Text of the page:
The Ministry for Education, University and Research has decided to select the SuperB project conducted by the Italian National Institute of Nuclear Physics (INFN) as one of its "flagship projects" in Italy over the next few years and has delivered an initial funding for 2010 as a part of a multiannual funding program. Reconstructing the history of the Universe by researching the most infrequent events using high-precision technology. This is the INFN idea underlying the construction of SuperB, the particle accelerator based in Italy and with international involvement, which the Ministry for Education, University and Research has decided to sponsor and finance. A large interest has been expressed in many countries, meanwhile physicists from the United States, Germany, France, Russia, the United Kingdom, Israel, Canada, Norway, Spain, Poland are taking part to the design effort.
The purpose of the project is to conduct top-level basic research, developing innovative techniques with an important impact in terms of technology and other research areas. In the words of the ministerial decree, "the project involves entities and Universities, as well as companies in various business sectors. It is expected to have a number of effects on relevant issues for the country, especially as regards the expansion of basic scientific perspectives and specific applications concerning particle detection, advanced simulation techniques, nanometre metrology, and others." Istituto Italiano di Tecnologia (IIT) is cooperating to the project with INFN. It will be in fact possible the use of the accelerator as a high brilliancy light source. The machine will be equipped with several photon channels, allowing the extension of scientific program to physics of matter and biotechnology.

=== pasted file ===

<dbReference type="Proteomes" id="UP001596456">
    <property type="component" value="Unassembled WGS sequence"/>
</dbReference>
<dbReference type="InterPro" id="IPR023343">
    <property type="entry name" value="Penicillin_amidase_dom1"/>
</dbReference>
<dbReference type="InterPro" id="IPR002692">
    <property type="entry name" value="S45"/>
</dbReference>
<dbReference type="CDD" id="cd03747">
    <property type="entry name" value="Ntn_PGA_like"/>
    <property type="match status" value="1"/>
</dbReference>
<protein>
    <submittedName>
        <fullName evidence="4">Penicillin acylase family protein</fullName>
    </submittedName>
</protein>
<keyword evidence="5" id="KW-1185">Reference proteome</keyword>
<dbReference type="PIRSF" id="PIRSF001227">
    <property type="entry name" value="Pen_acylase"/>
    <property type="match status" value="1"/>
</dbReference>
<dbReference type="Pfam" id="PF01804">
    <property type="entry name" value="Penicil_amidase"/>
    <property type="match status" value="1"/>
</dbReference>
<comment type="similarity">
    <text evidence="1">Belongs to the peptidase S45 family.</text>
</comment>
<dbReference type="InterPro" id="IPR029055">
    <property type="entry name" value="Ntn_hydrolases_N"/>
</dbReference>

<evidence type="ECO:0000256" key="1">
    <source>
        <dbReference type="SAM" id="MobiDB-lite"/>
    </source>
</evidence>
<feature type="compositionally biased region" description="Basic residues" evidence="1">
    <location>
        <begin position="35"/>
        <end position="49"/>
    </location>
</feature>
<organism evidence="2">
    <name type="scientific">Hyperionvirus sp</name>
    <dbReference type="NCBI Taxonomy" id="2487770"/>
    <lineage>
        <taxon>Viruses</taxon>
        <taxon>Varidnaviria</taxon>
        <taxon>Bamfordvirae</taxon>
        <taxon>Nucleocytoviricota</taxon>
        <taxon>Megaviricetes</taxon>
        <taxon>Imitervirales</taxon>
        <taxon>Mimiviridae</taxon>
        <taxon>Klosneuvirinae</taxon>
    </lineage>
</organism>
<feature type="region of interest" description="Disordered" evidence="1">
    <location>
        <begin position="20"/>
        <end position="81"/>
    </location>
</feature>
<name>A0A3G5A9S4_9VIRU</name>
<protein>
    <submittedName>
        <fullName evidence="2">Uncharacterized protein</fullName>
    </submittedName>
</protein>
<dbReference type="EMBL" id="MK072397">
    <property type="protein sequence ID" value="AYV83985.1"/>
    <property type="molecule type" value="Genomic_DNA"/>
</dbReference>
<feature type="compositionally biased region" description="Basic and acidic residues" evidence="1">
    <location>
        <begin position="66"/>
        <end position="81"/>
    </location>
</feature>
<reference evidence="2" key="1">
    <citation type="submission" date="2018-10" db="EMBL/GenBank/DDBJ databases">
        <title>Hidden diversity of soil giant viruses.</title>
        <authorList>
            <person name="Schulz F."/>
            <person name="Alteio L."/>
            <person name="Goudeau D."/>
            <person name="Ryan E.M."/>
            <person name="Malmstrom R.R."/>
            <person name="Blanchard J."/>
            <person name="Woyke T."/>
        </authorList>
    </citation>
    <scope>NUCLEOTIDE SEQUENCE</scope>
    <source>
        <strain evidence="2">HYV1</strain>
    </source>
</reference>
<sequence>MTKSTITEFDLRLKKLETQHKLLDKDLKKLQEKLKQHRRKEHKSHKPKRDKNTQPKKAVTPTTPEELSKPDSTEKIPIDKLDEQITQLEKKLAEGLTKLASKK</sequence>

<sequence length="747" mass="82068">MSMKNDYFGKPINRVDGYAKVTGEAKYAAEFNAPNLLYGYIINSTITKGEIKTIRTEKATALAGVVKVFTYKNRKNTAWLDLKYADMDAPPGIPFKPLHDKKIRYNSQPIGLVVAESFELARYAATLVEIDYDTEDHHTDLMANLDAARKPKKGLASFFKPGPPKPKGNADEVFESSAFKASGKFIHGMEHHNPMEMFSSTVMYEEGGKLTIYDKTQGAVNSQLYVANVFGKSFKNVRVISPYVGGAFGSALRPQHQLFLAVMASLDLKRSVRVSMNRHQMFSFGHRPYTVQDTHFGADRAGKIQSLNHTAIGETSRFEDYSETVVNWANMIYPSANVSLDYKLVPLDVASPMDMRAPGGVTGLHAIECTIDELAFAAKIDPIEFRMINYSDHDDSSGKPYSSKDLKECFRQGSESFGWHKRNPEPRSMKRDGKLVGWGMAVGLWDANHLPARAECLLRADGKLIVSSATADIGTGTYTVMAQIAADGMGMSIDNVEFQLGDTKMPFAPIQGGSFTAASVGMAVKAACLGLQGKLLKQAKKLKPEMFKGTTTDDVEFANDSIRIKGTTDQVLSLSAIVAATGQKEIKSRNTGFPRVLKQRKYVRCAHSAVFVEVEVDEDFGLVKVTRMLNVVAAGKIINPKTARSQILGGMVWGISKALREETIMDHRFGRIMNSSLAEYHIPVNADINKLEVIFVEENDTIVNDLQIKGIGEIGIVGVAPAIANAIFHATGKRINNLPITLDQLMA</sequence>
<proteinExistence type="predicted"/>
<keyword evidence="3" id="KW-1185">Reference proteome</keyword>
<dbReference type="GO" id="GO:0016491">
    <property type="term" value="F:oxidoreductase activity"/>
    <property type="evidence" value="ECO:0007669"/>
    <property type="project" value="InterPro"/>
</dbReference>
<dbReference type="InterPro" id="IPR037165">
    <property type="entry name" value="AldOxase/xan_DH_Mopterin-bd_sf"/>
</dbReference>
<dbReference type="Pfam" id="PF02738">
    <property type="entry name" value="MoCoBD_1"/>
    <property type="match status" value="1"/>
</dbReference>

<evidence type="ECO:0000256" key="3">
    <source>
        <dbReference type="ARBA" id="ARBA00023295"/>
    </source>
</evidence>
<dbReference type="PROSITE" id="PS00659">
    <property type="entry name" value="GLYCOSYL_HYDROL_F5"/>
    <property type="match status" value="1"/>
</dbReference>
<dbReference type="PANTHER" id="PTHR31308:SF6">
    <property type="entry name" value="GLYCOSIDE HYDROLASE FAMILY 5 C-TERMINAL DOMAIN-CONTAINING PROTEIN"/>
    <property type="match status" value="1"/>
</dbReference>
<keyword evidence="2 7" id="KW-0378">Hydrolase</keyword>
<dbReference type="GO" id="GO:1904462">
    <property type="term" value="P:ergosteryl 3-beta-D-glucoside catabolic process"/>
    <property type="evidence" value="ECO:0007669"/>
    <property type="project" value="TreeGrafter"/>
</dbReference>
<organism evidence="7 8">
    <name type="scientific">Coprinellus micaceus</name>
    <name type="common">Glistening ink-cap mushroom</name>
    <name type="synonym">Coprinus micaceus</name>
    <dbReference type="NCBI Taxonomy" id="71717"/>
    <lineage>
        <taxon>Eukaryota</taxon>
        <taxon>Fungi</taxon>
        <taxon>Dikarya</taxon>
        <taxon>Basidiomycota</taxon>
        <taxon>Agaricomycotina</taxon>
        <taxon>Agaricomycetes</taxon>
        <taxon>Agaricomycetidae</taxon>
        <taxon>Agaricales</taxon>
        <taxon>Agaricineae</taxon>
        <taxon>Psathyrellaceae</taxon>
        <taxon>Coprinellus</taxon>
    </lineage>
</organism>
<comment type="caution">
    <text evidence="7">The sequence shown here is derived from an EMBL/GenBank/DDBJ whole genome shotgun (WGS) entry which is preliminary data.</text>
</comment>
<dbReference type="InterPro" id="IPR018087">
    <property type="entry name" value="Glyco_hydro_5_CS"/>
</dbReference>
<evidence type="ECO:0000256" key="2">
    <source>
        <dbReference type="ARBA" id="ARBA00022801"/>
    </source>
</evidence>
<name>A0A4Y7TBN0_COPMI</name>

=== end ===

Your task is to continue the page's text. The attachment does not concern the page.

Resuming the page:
The SuperB project basic assumption is that particle accelerators, smaller than the current "giants", operated at a low energy, can allow excellent scientific results complementary to the high energy frontier.
The crucial element consists in getting particle beams, which are extremely compact, small, short and very dense to collide. SuperB is thus expected to increase by one hundred times compared to the current limit the number of reactions produced in the same unit of time in the laboratory. In this way, through the study of very rare processes, which cause the decay of particles that are already known, it should be possible to account for minute effects not mentioned in the theories.
The quantum leap by SuperB is based on ideas developed in Italy and tested by the accelerator division of the National Laboratories of INFN in Frascati using the machine called Dafne. More specifically, the intersection of the beams at an angle is one of the strengths of the project because it allows a set of particles to follow exactly the same path as those moving in the opposite direction.
The experiments and simulations conducted so far show that SuperB will be able to meet the demands of physics and to produce 1000 pairs of B mesons, the same number of lepton τ pairs, and several thousands of D mesons for every second of its full-power operation.
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